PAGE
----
My colleague Mario and I sit at Books and Books Café on Miami Beach’s famed Lincoln Road Mall, talking about what energizes us in our work. Mario has held senior HR Leadership roles for Fortune 500 firms throughout Latin America.
Great jobs, Mario affirms, but when I think back, 30% to 40% of what I did on a daily basis drained me.
Tasks we perform either give energy or take energy away. 40% is a lot of energy depletion.
The simple answer, of course: Perform fewer tasks that don’t energize you. Tasks that call on your least developed mental faculties, tasks that you’re simply not proficient in. If you’re an entrepreneur like me, do so at once.
Not an option to say NO to tasks that drain? In that case, consider some ways of undraining the tasks that drain you. Yes, start to undrain yourself.
1. Accept It
The mental battle before the task, the state of anticipatory dread are often more draining than the task itself. Not only do we reinforce how un-pleasurable a task will be before we engage in it, we in effect drain the tasks that precede the task. We exponentially amplify the drain. Accept that the task will be done. Ditch the pre-task drama. Instant drain reduction.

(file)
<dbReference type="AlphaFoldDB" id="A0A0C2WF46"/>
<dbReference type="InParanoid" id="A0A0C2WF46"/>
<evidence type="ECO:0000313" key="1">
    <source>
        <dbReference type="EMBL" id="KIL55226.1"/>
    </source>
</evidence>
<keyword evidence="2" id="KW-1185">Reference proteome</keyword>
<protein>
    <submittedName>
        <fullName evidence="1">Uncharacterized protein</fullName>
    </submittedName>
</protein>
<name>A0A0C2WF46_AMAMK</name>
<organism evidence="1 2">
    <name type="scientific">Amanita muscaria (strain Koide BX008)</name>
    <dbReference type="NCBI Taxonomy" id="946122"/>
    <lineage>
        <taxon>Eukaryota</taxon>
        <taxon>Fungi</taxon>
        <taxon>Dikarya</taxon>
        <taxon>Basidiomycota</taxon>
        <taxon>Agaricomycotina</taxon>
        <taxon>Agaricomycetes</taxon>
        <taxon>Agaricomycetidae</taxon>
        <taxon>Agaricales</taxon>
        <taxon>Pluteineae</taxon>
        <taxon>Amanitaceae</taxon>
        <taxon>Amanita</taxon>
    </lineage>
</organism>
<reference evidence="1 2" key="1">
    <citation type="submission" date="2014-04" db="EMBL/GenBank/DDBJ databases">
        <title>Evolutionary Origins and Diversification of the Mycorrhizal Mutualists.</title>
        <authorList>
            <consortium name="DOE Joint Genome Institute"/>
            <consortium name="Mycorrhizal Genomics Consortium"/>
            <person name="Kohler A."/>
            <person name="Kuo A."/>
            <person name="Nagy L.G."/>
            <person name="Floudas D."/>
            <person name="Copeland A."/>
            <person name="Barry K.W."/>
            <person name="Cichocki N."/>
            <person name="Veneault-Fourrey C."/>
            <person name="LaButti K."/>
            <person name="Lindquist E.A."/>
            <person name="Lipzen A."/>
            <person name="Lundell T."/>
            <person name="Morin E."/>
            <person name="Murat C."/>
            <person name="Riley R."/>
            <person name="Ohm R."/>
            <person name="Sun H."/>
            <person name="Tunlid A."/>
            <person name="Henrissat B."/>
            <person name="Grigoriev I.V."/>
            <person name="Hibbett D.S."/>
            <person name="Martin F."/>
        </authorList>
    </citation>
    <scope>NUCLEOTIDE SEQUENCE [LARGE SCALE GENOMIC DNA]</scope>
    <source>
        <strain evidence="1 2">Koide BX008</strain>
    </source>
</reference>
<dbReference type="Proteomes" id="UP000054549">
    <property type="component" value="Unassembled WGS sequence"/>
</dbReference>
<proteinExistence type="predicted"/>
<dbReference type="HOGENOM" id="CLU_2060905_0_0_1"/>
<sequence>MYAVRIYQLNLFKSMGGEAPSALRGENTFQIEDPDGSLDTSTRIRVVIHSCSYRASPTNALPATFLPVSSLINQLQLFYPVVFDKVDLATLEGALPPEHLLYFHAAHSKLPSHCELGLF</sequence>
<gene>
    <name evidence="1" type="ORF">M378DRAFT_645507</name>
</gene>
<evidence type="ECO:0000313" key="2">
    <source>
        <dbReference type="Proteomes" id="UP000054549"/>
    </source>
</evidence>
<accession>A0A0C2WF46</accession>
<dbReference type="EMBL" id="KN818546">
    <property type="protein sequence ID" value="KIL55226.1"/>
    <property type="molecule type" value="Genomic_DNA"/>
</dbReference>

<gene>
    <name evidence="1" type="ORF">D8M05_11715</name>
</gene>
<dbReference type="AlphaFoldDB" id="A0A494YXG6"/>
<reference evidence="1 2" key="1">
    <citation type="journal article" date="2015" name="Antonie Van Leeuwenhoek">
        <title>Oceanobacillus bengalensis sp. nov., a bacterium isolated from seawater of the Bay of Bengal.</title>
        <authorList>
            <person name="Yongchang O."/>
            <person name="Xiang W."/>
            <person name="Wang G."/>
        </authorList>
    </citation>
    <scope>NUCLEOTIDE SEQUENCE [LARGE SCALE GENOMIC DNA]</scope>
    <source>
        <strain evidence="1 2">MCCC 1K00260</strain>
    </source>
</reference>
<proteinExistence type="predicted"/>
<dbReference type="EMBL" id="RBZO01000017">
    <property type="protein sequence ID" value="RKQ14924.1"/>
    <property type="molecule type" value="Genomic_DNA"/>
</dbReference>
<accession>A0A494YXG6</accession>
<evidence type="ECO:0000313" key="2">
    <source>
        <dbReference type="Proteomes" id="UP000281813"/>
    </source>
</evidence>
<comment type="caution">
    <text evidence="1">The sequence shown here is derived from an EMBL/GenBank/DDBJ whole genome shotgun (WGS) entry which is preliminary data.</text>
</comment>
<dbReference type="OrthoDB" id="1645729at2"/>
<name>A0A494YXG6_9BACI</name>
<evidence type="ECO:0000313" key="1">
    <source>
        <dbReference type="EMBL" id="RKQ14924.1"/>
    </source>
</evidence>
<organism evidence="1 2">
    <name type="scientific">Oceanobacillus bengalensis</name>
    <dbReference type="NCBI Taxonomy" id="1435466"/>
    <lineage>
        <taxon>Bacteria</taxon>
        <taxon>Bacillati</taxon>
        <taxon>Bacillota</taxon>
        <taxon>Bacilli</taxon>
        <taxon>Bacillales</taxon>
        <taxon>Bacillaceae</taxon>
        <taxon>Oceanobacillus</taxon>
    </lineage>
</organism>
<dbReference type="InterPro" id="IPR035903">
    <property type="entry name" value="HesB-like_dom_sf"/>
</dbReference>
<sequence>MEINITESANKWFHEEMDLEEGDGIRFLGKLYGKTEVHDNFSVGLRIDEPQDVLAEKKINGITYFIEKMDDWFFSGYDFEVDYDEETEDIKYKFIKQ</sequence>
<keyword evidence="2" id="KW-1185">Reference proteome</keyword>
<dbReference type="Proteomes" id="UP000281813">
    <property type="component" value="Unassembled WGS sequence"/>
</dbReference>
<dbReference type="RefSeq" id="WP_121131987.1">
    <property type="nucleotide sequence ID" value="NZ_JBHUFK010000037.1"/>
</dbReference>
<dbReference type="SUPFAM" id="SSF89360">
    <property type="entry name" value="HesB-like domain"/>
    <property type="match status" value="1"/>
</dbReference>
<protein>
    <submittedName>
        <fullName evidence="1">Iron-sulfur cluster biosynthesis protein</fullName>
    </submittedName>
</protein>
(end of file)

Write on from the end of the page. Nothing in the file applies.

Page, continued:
2. Make a Temporary Commitment
When we’re not excited about performing a task, we tend to not fully commit to the execution of the task. We unwittingly prolong the agony. The moment we fully commit to something, the German poet Goethe famously said, then providence moves too. We fuel the drain by not committing. Flip the equation. Commit and reduce the drain. The commitment is just for now, for this moment. You’re not committing to perform this task for the rest of your life.
3. It’s OK to NOT Love It
We love to compare and despair. Love to compare the task that drains to the tasks that thrills, the task we dread to the task we adore. It’s OK to not love every task equally. It’s OK to derive a different kind of satisfaction from the task that tends to drain. It may be the satisfaction of executing it proficiently. The satisfaction of successfully harnessing your resistance. Discover what the satisfaction point is for you – and let go of the notion that you have to love this task. If loving it is your standard, the task will always lose.
4. Reward Yourself
Reward yourself for performing a routine task. Sounds cheesy, doesn’t it? It IS cheesy – and it works! Here are my personal mini-incentives for executing a drainer: Hop in the car and grab a cortadito at Señor Café. Take a dip in the pool. A beach break. 5 minutes in the sun, eyes closed. A mini-inspirational-read. The beauty of rewarding yourself? You get to pick the reward. You get to decide what makes you feel good. You get to consciously give yourself an Energy Boost. Now why the heck would you not want to do that!
Know what your drain-me-tasks are. Experiment with new drain-reduction habits. Minor adjustments, major shifts. Savor the pick-me-ups of instant drain mitigation.
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